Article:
It was with relief that she passed through the doors of another eatery, which was quickly overtaken by amazement. Even though Monsieur Le Brun had told her this place was economical, it far surpassed her expectations. She had glanced through the grimy windows of chop houses when she’d been in London and had assumed a cheap restaurant in Paris, which admitted members of the public, would resemble one of those. Instead, her eyes were assailed by mirrors and columns, and niches with statues, tables set with glittering cutlery and crystal, diners dressed in fabulous colours and waiters bustling around attentively.

And the food, which she’d half-suspected would be of the same quality she’d endured in the various coaching inns where they’d stayed, was as good as anything she might have tasted when invited to dine with the best families in the county.

But what really made her evening, was to see that the whole enterprise was run by a woman. She sat in state by the door, assigning customers to tables suited to the size of their party, taking their money and tallying it all up in a massive ledger, spread before her on a great granite-topped table.

And nobody seemed to think there was anything untoward about this.

* * *

They had just taken receipt of their dessert when a man, entering alone, inspired a grimace of distaste from Monsieur Le Brun. Her gaze followed the direction of his to see who could have roused his displeasure and she froze, her spoon halfway to her mouth.

Nathan Harcourt.

The disgraced Nathan Harcourt.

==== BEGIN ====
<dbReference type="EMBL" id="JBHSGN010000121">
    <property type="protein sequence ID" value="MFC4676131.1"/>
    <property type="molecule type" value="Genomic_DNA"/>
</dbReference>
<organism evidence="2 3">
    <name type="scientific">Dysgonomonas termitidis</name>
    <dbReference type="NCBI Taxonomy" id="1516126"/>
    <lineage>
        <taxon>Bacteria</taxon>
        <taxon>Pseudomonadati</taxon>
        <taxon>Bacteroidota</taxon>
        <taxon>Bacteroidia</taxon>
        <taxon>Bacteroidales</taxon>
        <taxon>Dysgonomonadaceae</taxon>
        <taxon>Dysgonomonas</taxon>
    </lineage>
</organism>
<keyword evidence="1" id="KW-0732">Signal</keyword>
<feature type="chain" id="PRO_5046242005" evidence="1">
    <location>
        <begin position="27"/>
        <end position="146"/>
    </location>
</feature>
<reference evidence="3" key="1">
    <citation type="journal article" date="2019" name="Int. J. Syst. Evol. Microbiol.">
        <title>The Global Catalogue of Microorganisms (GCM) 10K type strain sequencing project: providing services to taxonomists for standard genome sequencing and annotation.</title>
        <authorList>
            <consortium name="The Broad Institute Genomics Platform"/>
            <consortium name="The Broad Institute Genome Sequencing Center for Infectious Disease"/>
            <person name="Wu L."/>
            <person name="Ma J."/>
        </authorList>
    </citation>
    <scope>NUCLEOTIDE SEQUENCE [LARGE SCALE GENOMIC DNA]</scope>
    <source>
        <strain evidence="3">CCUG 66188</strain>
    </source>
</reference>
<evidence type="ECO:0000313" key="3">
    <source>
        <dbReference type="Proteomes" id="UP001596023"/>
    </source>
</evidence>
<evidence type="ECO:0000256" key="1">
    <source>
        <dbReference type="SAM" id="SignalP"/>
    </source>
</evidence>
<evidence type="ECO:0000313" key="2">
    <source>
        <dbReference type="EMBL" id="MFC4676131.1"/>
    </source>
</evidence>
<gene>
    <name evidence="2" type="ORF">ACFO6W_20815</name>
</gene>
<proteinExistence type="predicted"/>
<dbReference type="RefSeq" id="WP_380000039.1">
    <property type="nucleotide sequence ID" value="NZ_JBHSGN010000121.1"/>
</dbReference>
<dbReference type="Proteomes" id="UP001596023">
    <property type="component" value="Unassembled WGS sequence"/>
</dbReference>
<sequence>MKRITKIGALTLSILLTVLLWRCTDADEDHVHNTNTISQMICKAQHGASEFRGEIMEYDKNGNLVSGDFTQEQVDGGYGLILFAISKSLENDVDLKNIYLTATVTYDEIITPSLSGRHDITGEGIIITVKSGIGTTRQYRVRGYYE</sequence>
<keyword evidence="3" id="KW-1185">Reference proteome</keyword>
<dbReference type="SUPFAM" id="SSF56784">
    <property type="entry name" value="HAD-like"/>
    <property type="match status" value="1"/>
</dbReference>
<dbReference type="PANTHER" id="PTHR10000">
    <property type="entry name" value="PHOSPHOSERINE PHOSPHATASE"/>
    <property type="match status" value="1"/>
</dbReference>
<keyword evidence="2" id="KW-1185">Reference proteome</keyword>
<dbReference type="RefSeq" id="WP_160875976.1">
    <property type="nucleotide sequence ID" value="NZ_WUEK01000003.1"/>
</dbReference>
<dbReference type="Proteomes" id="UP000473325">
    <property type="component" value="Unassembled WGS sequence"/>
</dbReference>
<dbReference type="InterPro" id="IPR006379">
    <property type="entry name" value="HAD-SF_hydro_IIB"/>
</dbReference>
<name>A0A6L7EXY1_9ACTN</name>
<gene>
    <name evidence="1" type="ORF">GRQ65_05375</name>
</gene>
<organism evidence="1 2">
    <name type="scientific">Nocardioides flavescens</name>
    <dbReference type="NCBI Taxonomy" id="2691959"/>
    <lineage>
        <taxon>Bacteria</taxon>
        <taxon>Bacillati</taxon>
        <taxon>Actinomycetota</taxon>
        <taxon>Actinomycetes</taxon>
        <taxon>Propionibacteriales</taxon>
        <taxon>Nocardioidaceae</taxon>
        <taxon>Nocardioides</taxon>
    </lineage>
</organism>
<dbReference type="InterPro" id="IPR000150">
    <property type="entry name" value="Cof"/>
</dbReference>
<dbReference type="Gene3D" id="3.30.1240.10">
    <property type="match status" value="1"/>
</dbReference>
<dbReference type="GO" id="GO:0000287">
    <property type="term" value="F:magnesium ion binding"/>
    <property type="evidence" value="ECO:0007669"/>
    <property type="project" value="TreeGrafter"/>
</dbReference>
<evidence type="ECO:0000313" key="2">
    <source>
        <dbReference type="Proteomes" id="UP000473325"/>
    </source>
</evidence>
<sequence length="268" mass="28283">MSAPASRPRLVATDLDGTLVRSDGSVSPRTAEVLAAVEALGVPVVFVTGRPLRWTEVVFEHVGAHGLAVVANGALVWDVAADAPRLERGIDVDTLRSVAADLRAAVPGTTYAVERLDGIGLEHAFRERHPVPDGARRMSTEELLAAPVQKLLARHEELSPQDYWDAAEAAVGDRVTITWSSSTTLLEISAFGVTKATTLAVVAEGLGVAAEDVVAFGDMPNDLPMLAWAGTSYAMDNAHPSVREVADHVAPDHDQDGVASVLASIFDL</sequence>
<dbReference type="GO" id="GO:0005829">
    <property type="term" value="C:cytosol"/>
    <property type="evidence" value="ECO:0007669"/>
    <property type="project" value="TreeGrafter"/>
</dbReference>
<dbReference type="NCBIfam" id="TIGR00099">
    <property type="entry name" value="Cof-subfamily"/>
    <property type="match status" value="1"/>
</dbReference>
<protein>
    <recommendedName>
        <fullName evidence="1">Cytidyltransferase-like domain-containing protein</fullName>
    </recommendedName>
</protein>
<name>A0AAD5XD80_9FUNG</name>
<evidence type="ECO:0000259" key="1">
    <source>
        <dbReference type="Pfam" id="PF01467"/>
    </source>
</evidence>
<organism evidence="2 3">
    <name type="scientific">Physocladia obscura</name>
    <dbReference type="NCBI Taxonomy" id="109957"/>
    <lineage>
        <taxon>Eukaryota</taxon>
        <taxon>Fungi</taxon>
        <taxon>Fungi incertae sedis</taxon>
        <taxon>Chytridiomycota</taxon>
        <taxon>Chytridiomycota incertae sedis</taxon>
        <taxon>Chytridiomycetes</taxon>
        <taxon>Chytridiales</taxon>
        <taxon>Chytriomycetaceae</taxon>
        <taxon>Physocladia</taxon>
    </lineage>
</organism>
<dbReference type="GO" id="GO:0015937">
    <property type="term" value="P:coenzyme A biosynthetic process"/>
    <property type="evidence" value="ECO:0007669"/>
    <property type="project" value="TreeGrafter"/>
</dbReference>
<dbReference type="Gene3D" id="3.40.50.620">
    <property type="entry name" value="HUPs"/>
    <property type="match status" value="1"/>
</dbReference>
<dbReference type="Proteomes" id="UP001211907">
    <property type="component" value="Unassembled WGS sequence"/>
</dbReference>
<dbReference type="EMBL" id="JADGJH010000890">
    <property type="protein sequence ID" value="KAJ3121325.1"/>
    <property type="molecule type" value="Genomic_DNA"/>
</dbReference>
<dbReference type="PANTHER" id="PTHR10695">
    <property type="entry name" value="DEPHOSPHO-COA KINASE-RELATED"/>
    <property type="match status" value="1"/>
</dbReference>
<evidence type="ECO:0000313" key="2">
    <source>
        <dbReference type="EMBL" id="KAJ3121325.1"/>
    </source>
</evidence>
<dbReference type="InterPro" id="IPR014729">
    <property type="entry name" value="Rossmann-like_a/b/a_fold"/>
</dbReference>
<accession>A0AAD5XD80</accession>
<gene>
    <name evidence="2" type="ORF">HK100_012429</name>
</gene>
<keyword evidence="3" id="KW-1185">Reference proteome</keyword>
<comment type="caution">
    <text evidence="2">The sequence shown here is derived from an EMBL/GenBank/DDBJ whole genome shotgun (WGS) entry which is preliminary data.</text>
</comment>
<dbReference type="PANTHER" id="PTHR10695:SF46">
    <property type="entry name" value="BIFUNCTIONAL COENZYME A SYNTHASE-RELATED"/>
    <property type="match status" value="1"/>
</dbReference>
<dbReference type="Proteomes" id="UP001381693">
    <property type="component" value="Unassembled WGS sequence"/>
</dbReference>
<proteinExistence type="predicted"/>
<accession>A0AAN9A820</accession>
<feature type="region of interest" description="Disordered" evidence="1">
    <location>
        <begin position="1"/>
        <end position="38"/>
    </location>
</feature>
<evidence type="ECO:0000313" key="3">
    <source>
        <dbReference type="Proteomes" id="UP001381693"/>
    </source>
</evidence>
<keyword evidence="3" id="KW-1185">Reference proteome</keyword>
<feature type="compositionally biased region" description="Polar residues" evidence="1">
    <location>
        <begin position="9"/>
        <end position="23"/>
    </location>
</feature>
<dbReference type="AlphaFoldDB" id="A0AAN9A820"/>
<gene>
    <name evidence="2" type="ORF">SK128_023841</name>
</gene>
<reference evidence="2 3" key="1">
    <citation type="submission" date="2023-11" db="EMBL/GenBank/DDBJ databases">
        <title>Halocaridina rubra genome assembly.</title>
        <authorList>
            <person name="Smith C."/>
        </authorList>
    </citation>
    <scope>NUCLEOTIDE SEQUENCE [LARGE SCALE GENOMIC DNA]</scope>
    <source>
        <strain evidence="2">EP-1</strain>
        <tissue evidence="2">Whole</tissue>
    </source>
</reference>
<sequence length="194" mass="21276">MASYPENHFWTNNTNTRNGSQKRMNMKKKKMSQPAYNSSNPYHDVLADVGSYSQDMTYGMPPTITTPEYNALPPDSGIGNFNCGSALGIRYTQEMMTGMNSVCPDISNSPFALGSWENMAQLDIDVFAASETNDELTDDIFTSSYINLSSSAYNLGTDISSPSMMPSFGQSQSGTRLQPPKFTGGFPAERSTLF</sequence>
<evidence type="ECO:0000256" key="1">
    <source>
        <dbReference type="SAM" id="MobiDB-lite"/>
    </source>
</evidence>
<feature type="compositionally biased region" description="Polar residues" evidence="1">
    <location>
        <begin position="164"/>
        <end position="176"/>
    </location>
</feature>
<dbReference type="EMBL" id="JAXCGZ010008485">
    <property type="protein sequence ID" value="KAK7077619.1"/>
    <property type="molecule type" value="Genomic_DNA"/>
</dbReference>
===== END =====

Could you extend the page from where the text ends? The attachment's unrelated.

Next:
Her face went hot while her stomach turned cold, curdling all the fine food inside it to a churning mass of bile.

And the question that had haunted her for years almost forced its way through her clenched teeth in a despairing scream. How could you do that to me, Nathan? How could you?

She wanted to get up, march across the restaurant and soundly slap the cheeks that the proprietress was enthusiastically kissing. Though it was far too late now. She should have done it the night he’d cut her dead, after making a point of dancing with just about every other girl in the ballroom. The night he’d started to break her heart.

He hadn’t changed a bit when it came to spreading his favours about, she noted. The proprietress, who’d merely given them a regal nod when they’d come in, was clasping him to her bosom with such enthusiasm it was a wonder he didn’t disappear into those ample mounds and suffocate.

Which would serve him right.

‘That man,’ said Monsieur Le Brun at his most prune-faced, watching the direction of her affronted gaze, ‘should not be permitted in here at all. But it is as you see. He is in favour with madame, so the customers are subjected to his impertinence. It is regrettable, but not an insurmountable problem. I shall not permit him to disturb you.’

It was too late for that. His arrival had already disturbed her—though Monsieur Le Brun’s words had also roused her curiosity.

‘What do you mean—subjecting the customers to his impertinence?’

‘He does portraits,’ said Monsieur Le Brun. ‘Quick studies in pencil, for the amusement of the visitors to the city.’

As if to prove his point, Nathan Harcourt produced a little canvas stool from the satchel he had slung over one shoulder, crouched down on it beside one of the tables near the door, took out a stick of charcoal and began to sketch the diners seated there.